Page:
Drinking up to three cups of coffee every day could help you live longer, a decade-long study suggests.
Regular drinkers of the hot beverage were up to 12 per cent less likely to die.
And they were up to a fifth less likely to get cardiovascular disease or suffer a stroke, results showed.
But experts found the health benefits only come from consuming ground coffee — not instant varieties.
And drinking more than three cups a day doesn’t have any good effects, according to the research of almost 500,000 people.
Coffee is one of the most consumed drinks in the world but previous studies have been contradictory on whether it could benefit or harm health. As well as caffeine, the drink also contains minerals and antioxidants. Some studies have linked it with reducing the risk of cancer, obesity, type 2 diabetes and dementia. However, other studies have pointed to an increased risk of having high blood pressure and dying from cardiovascular disease
The graph shows the risk of dying from all causes depending on whether study participants drank no coffee (black line), half a cup to three cups per day (blue line) or more than three cups a day (black line). The researchers found that those who drank between 0.5 and three cups per day were 12 per cent less likely to die than non-coffee drinkers by the end of the 11-year study
Coffee is one of the most consumed drinks in the world, although previous studies have been contradictory on whether it could benefit or harm health.
As well as caffeine, the drink also contains minerals and antioxidants. Some studies have linked it with reducing the risk of cancer, type 2 diabetes and dementia.
However, others have pointed to an increased risk of having high blood pressure and dying from cardiovascular disease.
HOW MUCH COFFEE SHOULD I DRINK?
The NHS says it is fine to drink coffee as part of a balanced diet.
Besides caffeine, the drink contains many minerals and antioxidants.
Some studies have found it can reduce the risk of cancer, obesity, type 2 diabetes and dementia.
However, other studies have found it can increase the risk of suffering from high blood pressure.
The NHS warns drinking more than four cups a day can increase blood pressure.
It advises switching to other non-caffeinated drinks.
The new study, from a team of British and Hungarian academics, suggests the drink does not increase blood pressure and has cardiovascular benefits.
Dr Steffen Petersen, one of the authors from Queen Mary University of London, said the results show moderate coffee consumption ‘is not cardiovascularly harmful and may even be beneficial’.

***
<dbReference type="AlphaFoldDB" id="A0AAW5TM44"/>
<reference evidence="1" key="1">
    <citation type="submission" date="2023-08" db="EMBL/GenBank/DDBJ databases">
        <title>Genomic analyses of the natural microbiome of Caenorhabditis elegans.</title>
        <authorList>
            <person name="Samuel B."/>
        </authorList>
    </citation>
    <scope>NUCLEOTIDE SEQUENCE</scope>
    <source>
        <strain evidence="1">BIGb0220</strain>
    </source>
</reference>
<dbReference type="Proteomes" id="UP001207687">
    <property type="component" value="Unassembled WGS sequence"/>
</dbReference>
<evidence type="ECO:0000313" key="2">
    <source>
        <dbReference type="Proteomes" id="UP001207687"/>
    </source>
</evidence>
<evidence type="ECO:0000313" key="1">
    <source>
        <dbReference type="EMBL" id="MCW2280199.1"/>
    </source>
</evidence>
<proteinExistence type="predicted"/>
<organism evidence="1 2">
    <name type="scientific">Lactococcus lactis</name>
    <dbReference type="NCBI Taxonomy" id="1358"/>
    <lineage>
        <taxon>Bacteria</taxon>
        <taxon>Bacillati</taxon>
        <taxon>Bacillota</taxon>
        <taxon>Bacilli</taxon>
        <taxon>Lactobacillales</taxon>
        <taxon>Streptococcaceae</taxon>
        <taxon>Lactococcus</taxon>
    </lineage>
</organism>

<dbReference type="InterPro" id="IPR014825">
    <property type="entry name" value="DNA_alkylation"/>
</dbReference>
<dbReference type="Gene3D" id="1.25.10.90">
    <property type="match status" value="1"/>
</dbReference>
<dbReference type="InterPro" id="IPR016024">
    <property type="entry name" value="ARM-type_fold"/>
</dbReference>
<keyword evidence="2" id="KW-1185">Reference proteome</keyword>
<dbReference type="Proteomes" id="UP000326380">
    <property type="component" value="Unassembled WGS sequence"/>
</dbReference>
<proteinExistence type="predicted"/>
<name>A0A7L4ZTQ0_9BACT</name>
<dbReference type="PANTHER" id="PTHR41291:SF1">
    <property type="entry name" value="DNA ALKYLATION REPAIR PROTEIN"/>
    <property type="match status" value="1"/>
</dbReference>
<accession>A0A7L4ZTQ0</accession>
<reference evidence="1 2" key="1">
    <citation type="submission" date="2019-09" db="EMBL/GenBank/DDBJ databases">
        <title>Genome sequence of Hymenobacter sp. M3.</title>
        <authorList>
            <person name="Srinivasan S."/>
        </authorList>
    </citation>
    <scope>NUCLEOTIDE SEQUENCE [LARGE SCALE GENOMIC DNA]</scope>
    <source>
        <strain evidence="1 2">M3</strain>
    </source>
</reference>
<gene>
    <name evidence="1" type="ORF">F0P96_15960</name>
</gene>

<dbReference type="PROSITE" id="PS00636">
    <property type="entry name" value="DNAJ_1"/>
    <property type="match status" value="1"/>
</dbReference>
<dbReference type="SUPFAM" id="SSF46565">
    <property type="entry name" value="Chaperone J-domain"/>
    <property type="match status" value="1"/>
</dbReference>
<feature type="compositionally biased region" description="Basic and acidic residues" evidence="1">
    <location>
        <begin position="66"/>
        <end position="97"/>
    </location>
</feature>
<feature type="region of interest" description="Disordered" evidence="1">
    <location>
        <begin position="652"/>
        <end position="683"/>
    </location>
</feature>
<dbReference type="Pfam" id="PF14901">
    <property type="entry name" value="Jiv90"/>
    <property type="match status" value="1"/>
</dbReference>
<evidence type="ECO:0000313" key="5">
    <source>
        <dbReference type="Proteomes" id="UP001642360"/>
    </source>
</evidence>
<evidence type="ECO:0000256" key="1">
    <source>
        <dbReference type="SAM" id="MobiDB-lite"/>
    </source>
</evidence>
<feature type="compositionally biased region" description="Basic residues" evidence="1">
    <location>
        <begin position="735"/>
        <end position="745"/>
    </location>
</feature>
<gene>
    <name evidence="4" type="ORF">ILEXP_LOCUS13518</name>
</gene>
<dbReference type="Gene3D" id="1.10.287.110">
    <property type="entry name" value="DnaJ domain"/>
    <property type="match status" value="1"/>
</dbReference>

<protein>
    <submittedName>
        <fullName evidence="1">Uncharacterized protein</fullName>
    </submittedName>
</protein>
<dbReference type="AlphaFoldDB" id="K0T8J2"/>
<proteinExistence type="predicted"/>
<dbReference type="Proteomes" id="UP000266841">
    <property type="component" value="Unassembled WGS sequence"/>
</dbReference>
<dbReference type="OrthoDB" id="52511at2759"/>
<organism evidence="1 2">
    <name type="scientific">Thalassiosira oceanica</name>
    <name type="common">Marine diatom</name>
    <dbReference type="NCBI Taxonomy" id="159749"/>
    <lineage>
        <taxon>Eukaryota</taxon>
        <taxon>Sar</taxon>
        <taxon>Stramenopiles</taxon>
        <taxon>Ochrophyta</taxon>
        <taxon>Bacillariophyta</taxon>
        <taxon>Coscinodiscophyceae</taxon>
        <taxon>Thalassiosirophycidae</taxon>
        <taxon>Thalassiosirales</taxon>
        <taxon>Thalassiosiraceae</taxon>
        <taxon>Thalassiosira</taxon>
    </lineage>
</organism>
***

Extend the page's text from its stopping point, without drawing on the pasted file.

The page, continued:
‘To the best of our knowledge, this is the largest volume of research to date focusing on the cardiovascular effects of coffee consumption,’ he added.
Participants were taken from the UK Biobank, were aged 56 on average, and didn’t have heart disease when the study began.
Volunteers were followed for 11 years, allowing experts to analyse differences between groups.
Among the participants, 22 per cent were non-coffee drinkers and 58 per cent drank between up to three cups a day.
The others confessed to having at least three cups, according to the study published in the European Journal of Preventive Cardiology.
Results showed those who drank between 0.5-3 cups per day were 12 per cent less likely to die than non-coffee drinkers by the end of the study.
Meanwhile, they were 17 per cent less likely to die from cardiovascular disease and 21 per cent less likely to have a stroke compared to non-coffee drinkers.
Those who drank more than three cups a day were no more likely to have high blood pressure — a concern from previous studies.
But they had similar rates of mortality, cardiovascular disease and stroke to non-coffee drinkers, suggesting three cups a day was the maximum people can consume to gain health benefits.
The researchers did not detect any increase in high blood pressure rates among those who drank coffee daily, quelling concerns that the caffeinated drink triggers the condition.
However, when the group looked at health benefits based on the type of coffee participants drank, those who consumed instant coffee — around a quarter of the group — did not have any health benefits.
The researchers said this was likely down to differences in how the coffee is made.
The team said coffee’s ‘favourable affect’ could be explained by changes in the heart structure among those who consumed the caffeinated drink.
They examined cardiovascular MRI scans, available for 30,000 participants, and saw signs that those who drank coffee had healthier hearts.
Those who consumed a moderate or high amount of the caffeinated drink had larger ventricles, meaning they could pump out more blood.